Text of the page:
Dom Pérignon embraces natural Champagne. Vincent Chaperon, Dom Perignon’s chef de cave, aims to eliminate herbicides and move toward being completely organic. While organic certification in the Champagne region remains the lowest in France, with less than three percent of the surface covered or in conversion today, compared to eighteen percent in Alsace, which is part of the same political region, many Champagne Houses are committed to improving sustainable approaches and think of sustainability as the way to preserve the soil, which is the source of Champagne final product.
Alternative solutions: biochar, regenerative agriculture, and vineyard training methods
Regenerative agriculture is a form of cultivation that attempts to reverse damages caused by human activities, such as chemical pesticides and fertilizers, by rebuilding organic soil matter and restoring degraded soil biodiversity. The result is increased carbon drawdown and improvement of the water cycle by increasing the water-holding capacity of the terrain and biodiversity above the soil, attracting benign insects to counter pests. A component that gained popularity in regenerative agriculture and in viticulture is biochar. Biochar is produced by pyrolysis of biomass in the absence of oxygen. It is used as a soil ameliorant for carbon sequestration and soil health benefits while boosting microbial populations, regulating potential pests without pesticides.
This method is used in soils with low organic matter, or terrains that have been degraded due to years of conventional farming and because of this has gained popularity in wine growing regions, such as in the Italian region of Chianti, in Tuscan, to improve the sustainability of land use for the transition towards agroecology. As explained by Francesco Primo Vaccari, an agronomic researcher at CNR IBE in Florence and vice-president of the ICHAR Association, «we approached biochar in 2007 and began to ask questions about its possible applications in agriculture. […] Over time, we also understood that biochar works especially well in drier years compared to years with a normal rainfall pattern. This is a key finding because it makes it clear that biochar serves where and when its intervention is needed, whereas if the crops are optimal, this does not bring much benefit».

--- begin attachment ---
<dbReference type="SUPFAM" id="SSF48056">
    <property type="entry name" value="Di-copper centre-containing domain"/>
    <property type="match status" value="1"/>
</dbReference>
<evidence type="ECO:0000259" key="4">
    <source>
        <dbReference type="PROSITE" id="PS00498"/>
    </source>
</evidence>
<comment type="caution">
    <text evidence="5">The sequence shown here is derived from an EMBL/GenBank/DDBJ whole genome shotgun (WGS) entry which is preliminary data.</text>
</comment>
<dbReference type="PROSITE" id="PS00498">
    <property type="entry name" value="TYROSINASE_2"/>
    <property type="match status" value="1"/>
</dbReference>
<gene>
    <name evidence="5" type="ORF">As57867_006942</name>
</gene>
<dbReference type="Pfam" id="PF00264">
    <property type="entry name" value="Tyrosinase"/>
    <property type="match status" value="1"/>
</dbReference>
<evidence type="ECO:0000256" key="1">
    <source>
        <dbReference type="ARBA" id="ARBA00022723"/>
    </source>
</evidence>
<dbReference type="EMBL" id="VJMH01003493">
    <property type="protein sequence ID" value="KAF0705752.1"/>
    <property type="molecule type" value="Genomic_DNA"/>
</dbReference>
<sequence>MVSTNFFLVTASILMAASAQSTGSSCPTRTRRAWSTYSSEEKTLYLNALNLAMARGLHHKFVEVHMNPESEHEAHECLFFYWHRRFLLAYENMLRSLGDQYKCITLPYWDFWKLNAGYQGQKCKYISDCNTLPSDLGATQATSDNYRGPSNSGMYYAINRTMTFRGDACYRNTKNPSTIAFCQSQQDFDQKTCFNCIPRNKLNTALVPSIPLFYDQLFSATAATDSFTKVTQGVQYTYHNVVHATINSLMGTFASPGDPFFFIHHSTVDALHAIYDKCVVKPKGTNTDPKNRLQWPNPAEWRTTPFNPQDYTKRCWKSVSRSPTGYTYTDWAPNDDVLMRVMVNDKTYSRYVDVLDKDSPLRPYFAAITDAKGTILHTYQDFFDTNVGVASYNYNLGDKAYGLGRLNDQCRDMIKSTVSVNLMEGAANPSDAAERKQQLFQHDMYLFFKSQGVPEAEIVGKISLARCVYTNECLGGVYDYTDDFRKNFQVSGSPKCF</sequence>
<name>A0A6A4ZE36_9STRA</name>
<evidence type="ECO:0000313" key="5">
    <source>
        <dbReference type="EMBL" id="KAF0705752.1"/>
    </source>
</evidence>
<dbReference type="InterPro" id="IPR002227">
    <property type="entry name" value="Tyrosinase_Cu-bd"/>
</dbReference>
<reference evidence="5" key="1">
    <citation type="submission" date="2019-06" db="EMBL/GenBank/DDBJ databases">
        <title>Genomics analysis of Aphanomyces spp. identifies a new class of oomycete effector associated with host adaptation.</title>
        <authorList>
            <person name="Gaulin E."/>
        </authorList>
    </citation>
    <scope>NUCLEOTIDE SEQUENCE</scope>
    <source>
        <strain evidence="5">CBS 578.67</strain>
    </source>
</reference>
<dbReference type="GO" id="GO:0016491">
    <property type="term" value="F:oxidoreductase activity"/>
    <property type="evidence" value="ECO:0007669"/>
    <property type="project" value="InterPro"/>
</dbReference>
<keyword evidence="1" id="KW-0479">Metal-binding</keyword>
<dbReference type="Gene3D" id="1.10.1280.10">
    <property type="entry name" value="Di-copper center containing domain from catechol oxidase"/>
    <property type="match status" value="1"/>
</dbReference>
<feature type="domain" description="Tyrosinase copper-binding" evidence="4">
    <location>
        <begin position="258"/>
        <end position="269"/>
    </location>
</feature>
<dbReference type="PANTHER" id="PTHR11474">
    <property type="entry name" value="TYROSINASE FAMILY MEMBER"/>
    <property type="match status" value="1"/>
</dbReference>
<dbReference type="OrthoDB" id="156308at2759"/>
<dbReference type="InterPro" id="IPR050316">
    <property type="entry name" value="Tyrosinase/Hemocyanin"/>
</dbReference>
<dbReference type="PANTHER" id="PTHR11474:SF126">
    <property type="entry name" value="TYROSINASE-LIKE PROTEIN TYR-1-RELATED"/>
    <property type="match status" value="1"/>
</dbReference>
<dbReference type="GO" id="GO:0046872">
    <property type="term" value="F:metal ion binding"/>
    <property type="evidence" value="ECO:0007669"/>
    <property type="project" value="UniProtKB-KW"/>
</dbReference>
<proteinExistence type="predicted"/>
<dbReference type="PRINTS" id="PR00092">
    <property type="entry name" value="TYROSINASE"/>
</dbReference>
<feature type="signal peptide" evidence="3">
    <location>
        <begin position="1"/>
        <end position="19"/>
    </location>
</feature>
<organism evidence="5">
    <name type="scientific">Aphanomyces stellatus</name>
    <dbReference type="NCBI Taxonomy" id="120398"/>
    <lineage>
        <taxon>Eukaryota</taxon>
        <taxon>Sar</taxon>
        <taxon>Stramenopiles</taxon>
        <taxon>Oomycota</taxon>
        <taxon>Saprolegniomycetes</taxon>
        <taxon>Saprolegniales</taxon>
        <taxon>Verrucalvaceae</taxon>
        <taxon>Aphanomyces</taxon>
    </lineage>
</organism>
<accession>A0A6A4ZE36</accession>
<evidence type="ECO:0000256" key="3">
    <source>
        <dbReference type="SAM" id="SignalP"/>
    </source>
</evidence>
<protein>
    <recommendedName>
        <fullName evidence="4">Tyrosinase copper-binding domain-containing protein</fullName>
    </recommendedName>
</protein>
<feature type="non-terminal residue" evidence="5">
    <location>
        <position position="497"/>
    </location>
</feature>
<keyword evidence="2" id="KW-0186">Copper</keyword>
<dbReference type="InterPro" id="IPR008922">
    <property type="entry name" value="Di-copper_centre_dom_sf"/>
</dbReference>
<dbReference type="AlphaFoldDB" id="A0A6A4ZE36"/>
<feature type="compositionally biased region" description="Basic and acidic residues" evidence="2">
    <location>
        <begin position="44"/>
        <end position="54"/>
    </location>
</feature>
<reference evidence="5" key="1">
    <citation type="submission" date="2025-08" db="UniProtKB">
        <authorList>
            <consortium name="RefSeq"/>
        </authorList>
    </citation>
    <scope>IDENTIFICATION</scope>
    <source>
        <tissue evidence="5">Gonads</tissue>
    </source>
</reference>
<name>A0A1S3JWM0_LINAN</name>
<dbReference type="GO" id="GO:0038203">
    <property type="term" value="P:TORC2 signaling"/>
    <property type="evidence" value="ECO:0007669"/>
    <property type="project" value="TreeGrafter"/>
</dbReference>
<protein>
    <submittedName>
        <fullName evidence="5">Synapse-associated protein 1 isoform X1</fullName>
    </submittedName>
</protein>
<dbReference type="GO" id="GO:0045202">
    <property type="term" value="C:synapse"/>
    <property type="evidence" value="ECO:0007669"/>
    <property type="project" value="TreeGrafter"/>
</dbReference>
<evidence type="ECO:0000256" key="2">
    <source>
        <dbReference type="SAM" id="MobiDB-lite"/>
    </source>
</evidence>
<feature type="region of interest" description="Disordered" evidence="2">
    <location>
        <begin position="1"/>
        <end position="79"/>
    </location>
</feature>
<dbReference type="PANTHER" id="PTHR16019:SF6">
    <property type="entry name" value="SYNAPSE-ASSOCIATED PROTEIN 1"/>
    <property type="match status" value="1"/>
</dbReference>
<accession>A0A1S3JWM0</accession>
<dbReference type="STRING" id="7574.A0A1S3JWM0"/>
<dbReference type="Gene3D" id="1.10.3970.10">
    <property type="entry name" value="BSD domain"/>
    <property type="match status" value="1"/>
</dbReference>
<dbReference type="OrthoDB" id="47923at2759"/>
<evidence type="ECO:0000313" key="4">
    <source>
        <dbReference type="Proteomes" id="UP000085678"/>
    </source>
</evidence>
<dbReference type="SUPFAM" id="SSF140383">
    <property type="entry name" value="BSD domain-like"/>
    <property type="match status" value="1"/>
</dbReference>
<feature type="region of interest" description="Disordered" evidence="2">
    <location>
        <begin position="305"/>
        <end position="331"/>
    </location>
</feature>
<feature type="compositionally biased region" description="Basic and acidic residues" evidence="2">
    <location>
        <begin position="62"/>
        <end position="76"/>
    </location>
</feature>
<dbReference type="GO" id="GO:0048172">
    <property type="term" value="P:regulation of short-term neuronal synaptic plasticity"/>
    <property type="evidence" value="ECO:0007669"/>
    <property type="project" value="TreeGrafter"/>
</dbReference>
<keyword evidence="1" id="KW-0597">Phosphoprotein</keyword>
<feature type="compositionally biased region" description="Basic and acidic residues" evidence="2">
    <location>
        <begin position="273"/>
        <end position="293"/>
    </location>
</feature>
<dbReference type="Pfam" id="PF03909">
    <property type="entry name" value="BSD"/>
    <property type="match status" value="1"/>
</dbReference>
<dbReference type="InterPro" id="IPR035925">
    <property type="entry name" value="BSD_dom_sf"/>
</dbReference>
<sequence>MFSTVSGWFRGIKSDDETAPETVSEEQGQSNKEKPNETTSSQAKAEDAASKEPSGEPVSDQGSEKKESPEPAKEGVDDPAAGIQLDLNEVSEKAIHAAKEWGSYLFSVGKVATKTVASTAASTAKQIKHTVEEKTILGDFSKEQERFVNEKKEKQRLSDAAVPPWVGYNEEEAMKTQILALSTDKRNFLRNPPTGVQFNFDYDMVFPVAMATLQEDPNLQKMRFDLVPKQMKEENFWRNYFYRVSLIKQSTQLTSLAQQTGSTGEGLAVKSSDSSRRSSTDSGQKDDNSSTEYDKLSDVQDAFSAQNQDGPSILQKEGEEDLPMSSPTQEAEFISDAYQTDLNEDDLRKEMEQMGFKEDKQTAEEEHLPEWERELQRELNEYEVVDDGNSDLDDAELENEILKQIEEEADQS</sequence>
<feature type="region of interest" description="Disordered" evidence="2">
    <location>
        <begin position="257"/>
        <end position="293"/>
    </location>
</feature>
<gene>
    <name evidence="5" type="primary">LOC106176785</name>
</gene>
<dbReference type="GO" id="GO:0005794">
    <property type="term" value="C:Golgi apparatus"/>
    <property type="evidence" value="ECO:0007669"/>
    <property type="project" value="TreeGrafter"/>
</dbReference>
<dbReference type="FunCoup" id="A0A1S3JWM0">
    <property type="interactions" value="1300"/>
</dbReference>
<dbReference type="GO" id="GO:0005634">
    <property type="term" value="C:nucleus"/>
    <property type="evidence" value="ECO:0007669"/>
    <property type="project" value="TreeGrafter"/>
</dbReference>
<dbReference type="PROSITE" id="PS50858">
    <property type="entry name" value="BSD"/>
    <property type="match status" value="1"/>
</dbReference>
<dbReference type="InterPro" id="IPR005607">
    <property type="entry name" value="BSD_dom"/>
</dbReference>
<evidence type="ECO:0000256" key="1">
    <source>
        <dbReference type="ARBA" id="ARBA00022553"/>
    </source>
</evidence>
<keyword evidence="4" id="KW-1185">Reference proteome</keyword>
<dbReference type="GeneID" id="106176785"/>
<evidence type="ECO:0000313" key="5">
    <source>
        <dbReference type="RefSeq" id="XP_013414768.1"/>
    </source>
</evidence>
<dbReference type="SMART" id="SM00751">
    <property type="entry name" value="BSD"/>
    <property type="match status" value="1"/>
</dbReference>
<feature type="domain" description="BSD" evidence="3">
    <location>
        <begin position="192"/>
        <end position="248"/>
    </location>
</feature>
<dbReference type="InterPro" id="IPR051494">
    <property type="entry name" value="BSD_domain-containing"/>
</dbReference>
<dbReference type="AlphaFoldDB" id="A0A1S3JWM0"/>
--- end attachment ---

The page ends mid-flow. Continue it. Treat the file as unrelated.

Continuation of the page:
The biodynamic approach
Apart from regenerative agriculture, another method to decrease dangerous and polluting chemicals is vineyard training, as explained by Jacopo Vagaggini, an enologist who experiments with vineyards with the least possible chemical intervention to preserve the environment and deliver more authentic wine. Vagaggini experimented with traditional pruning methods that have proven effective and compatible with the current environmental changes that have led to increasingly warmer temperatures. From mixed cropping to enhance biodiversity to planting vines at a distance of seventy centimeters from each other in order not to require any processing except the pruning of the shoots in winter and their binding in spring, Vagaggini proved that mechanical methods could restore stressed vineyards and enrich the soil, all without the need of fertilizers or chemicals.
According to the Biodynamic Farming and Gardening Association, biodynamic wine is made with a set of farming practices that views the farm or vineyard as one organism. The ecosystem functions then as a whole, with each portion of the farm or vineyard contributing to the next step of the process to create a self-sustaining system. Soils, natural materials, and composts are used to sustain the vineyard, while chemical fertilizers and pesticides are strictly forbidden. A range of animals from ducks to sheep live on the soil to organically fertilize it, creating a rich, fertile environment for the vines to grow in. From French to Italian vineyards, the biodynamic approach has become popular in the last few years, but the cost is high from the producers’ point of view. Biodynamic methods are time-consuming, labor-intensive, and expensive. Even a small addition of a banned substance (such as insecticides or herbicides) can make producers lose the certification and cannot be biodynamic again for three years.
Sustainable agriculture attempts to minimize environmental impacts and ensure economic viability and a safe, healthy workplace through the use of environmentally and economically sound production practices.